V. Diversity and the rule of law

The rule of law is a pledge that should not only apply between free and sovereign nations, but naturally also among free and equal citizens. That is a further lesson of today’s anniversary.

On many occasions in the history of the Baltic states, dictatorships wanted to force their totalitarian uniformity on the ethnic and cultural diversity that is an intrinsic part of this region – to impose the "same shade of unhappiness" described by Tomas Venclova.

Only after 1991 did the monochrome dictatorship give way to the vivid colours of a free society. But after the terrible experiences of the past, there is the question of how one preserves the diversity of a society and the freedom of its people. The people of Estonia provided the answer almost exactly 25 years ago. On 28 June 1992, the constitution was adopted by a referendum and a few months later, in his first speech to the people, President Lennart Meri very proudly said that "Estonia is governed by the rule of law".

I think it is a fortunate turn of history that German and Estonian legal experts worked together on this constitution at the time. One of these experts was my predecessor, Roman Herzog, a Federal Constitutional Court judge who later became Federal President. He died early this year. Chancellor of Justice, my hope is that this cooperation between our legal institutions and experts, which dates back centuries to the days of the Hanseatic League and the law of Lübeck, will continue today. I would welcome more exchange, particularly among the young generation of lawyers.

Our lawful constitutions form the foundations for freedom and diversity. However, putting these principles into practice in society remains a challenge each and every day, particularly as regards the protection and integration of minorities and migrants. This challenge occupies almost all EU countries in one way or another. Here in Estonia, it applies in particular to issues concerning the Russian-speaking minority. In Germany, the integration of migrants is a major topic of discussion – especially now, when hundreds of thousands of refugees have come to our country. We are also particularly concerned about the turbulent situation in Turkey, as it has unsettled and worried many people with Turkish roots in Germany.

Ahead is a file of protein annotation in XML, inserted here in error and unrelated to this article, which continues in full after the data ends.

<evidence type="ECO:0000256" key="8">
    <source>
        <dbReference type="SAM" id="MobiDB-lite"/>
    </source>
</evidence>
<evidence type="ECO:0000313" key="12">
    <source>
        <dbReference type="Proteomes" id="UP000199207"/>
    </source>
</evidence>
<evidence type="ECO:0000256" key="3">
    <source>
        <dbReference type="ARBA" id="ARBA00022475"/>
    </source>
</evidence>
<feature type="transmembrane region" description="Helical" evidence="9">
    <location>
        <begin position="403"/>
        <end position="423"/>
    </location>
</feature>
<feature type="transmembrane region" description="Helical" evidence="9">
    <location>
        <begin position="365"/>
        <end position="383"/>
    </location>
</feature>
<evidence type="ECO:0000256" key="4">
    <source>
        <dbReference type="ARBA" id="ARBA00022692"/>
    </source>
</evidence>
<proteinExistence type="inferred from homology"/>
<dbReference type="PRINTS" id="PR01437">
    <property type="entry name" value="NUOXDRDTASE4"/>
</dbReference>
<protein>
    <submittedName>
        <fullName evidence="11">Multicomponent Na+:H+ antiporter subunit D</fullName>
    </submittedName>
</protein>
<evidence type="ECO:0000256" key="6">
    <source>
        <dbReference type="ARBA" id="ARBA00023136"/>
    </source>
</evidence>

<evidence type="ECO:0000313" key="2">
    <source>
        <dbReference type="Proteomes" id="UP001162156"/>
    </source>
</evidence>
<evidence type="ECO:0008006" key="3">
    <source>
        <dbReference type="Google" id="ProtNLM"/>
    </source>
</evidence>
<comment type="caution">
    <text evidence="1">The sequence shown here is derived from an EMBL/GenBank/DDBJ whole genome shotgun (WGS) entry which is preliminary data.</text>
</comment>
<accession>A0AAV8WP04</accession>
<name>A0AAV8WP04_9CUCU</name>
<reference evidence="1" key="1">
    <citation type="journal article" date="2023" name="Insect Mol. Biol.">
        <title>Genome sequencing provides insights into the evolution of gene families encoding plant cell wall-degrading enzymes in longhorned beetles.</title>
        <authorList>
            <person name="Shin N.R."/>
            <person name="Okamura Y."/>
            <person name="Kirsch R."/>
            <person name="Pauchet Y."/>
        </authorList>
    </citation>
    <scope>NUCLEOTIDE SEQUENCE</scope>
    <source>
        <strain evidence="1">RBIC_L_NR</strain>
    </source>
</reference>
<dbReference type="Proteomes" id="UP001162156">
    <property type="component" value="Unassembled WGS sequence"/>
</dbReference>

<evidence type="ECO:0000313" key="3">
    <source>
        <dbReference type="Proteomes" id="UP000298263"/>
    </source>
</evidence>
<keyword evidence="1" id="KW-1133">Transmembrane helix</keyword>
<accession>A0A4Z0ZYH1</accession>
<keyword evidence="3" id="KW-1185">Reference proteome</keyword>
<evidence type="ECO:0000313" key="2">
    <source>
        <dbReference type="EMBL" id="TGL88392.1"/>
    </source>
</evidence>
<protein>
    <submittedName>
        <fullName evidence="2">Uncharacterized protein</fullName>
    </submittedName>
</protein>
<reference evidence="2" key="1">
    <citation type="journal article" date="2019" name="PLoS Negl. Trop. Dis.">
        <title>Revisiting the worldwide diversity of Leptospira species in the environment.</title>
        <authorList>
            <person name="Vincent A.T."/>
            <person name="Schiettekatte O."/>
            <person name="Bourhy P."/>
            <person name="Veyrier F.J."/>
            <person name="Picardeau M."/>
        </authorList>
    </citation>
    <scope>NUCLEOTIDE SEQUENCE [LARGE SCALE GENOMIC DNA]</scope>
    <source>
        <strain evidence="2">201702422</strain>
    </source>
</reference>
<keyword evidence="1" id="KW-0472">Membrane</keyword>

I do not think there is a patent remedy for successful integration – we do not have one in Germany either. That is why it is good that we discuss integration and the protection of minorities among ourselves in Europe and work together on a concrete level, such as in our joint initiative here in the Baltic states aimed at strengthening civil society and expanding the availability of independent and high-quality media, including in Russian.

After all, we are united in Europe by a common goal – equal rights are not merely an abstract promise of our constitution, but should be available to each and every person in their daily life in society.

This principle also helps us to withstand influence from abroad. The desire for the rule of law at home is inextricably linked with the claim to sovereignty in the world. If our constitutional states do their duty to ensure equal rights and opportunities and to address discrimination against certain sections of the population, self-appointed protecting powers will not be able to gain a foothold in our societies. No foreign country has the right to designate itself the protecting power of a group in our country or in yours. We reject the exertion of such influence. And incidentally, in a world characterised by increasing diversity within national borders, the desire to be a protecting power is a Pandora’s box – and there are good reasons for keeping this box closed. Our stance is clear – we Europeans value and protect diversity and our people do not need self-appointed external protecting powers!